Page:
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Project S.A.V.E. Prepares Schools to Save Lives

When sudden cardiac arrest occurs outside of a hospital, a person only has about a 10 percent chance of survival. However, if the cardiac arrest occurs in a Georgia school that has been prepared for such an event through Project S.A.V.E., the survival rate jumps to 80 percent. Since December 2007, 116 lives have been saved in Georgia schools, including 61 students, and there are many more “downstream” saves that occur after people receive Project S.A.V.E. training.

Children’s Healthcare of Atlanta started Project S.A.V.E., which stands for Sudden cardiac arrest Awareness Vision for prevention Education, in 2004 with the mission of promoting and improving prevention of SCA in children, adolescents and others in Georgia communities. Project S.A.V.E. brings automated external defibrillator (AED) and CPR training directly to Georgia schools, athletic leagues and community centers, like Big Brothers Big Sisters. June 1-7 is National CPR and AED Awareness Week, a week set aside by Congress in 2007 to highlight how lives can be saved if more people know CPR and how to use an AED.

Richard Lamphier is Clinical Program Manager for Project S.A.V.E. He travels around Georgia conducting CPR and AED training and recognizing schools as “Heart Safe.” According to him, the most important thing for people to know about saving a life is you can do it.

During Project S.A.V.E. training, Lamphier discusses the warning signs of an SCA or heart attack. In general, a heart attack is a “plumbing” problem, meaning there is a blockage preventing proper blood flow to the heart. An SCA is an “electrical” problem, meaning that the heart has suddenly stopped beating in rhythm. The latter is more likely in children.

The warning signs of possible heart risk in students includes fainting, nearly fainting or seizure-like activity during or immediately after exercise, high emotions or being startled; unusual chest, shoulder, back or jaw pain; excessive, unexpected and unexplained fatigue or shortness of breath with exercise; unexplained heart murmur or high blood pressure; premature, unexplained death in a close relative younger than 50; or close relatives with conditions such as hypertrophic cardiomyopathy, dilated cardiomyopathy, long QT syndrome, Marfan syndrome or clinically important arrhythmias.

If a student or adult experiences SCA, Project S.A.V.E. first responders are taught that it’s best to start CPR right away, but some may be reluctant.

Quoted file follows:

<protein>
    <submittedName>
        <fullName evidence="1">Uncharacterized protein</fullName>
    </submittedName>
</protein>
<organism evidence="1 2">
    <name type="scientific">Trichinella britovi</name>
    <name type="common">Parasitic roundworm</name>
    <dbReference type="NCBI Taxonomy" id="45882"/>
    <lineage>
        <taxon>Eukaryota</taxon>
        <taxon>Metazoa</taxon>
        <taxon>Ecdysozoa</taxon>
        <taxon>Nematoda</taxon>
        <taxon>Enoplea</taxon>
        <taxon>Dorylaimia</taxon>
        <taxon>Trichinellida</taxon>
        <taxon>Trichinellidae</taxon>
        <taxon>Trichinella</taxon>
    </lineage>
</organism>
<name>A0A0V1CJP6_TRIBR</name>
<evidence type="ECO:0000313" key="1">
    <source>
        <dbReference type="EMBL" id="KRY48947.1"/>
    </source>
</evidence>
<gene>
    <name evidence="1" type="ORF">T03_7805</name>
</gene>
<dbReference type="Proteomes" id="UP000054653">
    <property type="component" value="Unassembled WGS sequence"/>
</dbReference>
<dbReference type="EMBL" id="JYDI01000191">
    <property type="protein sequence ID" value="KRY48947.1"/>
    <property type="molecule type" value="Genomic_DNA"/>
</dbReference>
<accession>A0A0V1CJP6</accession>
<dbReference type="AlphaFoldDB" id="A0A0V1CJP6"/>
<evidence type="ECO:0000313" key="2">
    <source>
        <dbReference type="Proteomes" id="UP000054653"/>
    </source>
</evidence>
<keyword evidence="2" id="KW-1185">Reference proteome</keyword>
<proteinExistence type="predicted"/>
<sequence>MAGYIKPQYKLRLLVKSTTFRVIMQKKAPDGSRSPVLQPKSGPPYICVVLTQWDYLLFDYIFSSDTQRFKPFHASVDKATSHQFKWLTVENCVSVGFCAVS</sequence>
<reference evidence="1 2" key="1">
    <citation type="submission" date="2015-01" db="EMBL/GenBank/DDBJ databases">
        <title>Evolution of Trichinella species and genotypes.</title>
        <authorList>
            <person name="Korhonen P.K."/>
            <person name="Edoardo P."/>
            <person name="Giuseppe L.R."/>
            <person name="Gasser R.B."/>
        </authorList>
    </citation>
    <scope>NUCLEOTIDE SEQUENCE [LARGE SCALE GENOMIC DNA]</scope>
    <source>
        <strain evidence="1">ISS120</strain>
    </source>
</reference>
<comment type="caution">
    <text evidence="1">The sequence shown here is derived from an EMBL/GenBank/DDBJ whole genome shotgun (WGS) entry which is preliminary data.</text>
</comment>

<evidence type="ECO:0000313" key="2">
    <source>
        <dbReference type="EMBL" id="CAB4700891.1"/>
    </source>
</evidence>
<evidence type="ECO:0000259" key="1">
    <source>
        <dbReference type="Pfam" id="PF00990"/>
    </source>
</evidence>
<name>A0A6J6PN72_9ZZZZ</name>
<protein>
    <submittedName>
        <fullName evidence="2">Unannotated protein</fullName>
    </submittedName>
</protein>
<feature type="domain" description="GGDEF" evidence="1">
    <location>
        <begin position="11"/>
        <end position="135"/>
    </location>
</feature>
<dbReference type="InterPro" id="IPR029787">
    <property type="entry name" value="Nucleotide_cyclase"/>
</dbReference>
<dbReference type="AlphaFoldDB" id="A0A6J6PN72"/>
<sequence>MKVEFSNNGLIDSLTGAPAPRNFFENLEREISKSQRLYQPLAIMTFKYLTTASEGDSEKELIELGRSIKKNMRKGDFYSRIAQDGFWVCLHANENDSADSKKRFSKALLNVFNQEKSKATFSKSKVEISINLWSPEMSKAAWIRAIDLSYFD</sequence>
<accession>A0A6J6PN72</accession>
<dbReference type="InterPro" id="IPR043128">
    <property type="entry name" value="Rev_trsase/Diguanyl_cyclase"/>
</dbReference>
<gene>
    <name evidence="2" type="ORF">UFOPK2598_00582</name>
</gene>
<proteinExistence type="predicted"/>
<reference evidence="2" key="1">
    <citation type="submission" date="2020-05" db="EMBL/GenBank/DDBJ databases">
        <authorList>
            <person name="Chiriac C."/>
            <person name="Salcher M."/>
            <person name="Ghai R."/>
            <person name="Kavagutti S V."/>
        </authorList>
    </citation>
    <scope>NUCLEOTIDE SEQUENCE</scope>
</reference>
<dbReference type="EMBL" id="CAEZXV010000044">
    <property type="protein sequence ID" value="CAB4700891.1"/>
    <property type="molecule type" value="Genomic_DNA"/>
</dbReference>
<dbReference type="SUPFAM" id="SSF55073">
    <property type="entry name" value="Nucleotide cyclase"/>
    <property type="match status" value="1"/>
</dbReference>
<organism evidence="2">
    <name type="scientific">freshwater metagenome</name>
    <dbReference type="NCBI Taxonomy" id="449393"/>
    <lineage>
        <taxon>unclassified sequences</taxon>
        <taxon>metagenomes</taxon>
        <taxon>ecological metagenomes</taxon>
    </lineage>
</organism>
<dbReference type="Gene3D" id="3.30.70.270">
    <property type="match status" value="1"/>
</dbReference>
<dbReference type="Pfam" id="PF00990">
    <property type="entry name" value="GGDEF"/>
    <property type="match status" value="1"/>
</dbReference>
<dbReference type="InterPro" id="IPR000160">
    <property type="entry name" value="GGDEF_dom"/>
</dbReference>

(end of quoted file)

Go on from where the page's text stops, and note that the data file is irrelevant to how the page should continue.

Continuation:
There are two things that throw people off when deciding whether to start CPR,” Lamphier said. “Gasping respirations, like snorts or snores is one. The body can breathe for up to three minutes after cardiac arrest, so we advise to check for ‘normal’ breathing. The other is seizure-like activity in the arms and legs in a person below age 30. Seizures can be caused by a lack of oxygen traveling through the muscles, causing them to contract. A person can still be experiencing cardiac arrest while moving and breathing abnormally.”

Even if you are unsure about whether a person is experiencing SCA, Lamphier said it’s better to do CPR on someone who doesn’t need it than to not do CPR on someone who does.
“It’s always better to do something rather than nothing,” he said.

He also notes that while it’s good to have an AED on campus, it’s even better to have an AED program in place, which includes training for staff and the designation of volunteers who will maintain the AED and ensure it’s available when it’s needed, not behind a locked door. The Project S.A.V.E. program also features a cardiac emergency drill to give the first response team a chance to practice what they’ve learned.

“Practice drills allow the team to see what it could be like, and it’s rewarding to see them take ownership and seek ways to improve their response,” Lamphier said.

Since he began working with Project S.A.V.E. six years ago, Lamphier says the biggest change he’s seen is an increase in awareness as more people know about the program and desire training. He said one of the highlights of his job is when he gets the opportunity to return to a school after a save and present certificates to the heroes who were part of the rescue.

Getting to see the person who was saved back at school or work is wonderful and recognizing those heroes who had a big part in saving a life is very rewarding,” Lamphier said.

If your child’s school is not already recognized as “Heart Safe” by Project S.A.V.E., you can initiate the process by contacting Lamphier at 404-785-7201 or richard.lamphier@choa.org for more information or to arrange a free consultation for your school or organization. He also teaches free CPR classes monthly on the third Thursday from 6 to 8 p.m. and third Saturday from 9 a.m. to 12 p.m. of every month at 1644 Tullie Circle in Atlanta.

Project S.A.V.E. is a donor-supported program. To make a donation, visit the Project S.A.V.E. Donation page. To find more resources about Project S.A.V.E. and preventing sudden cardiac arrest, visit the choa.org website.

For more information about Sibley Heart Center Cardiology and our pediatric cardiology specialists, click here.

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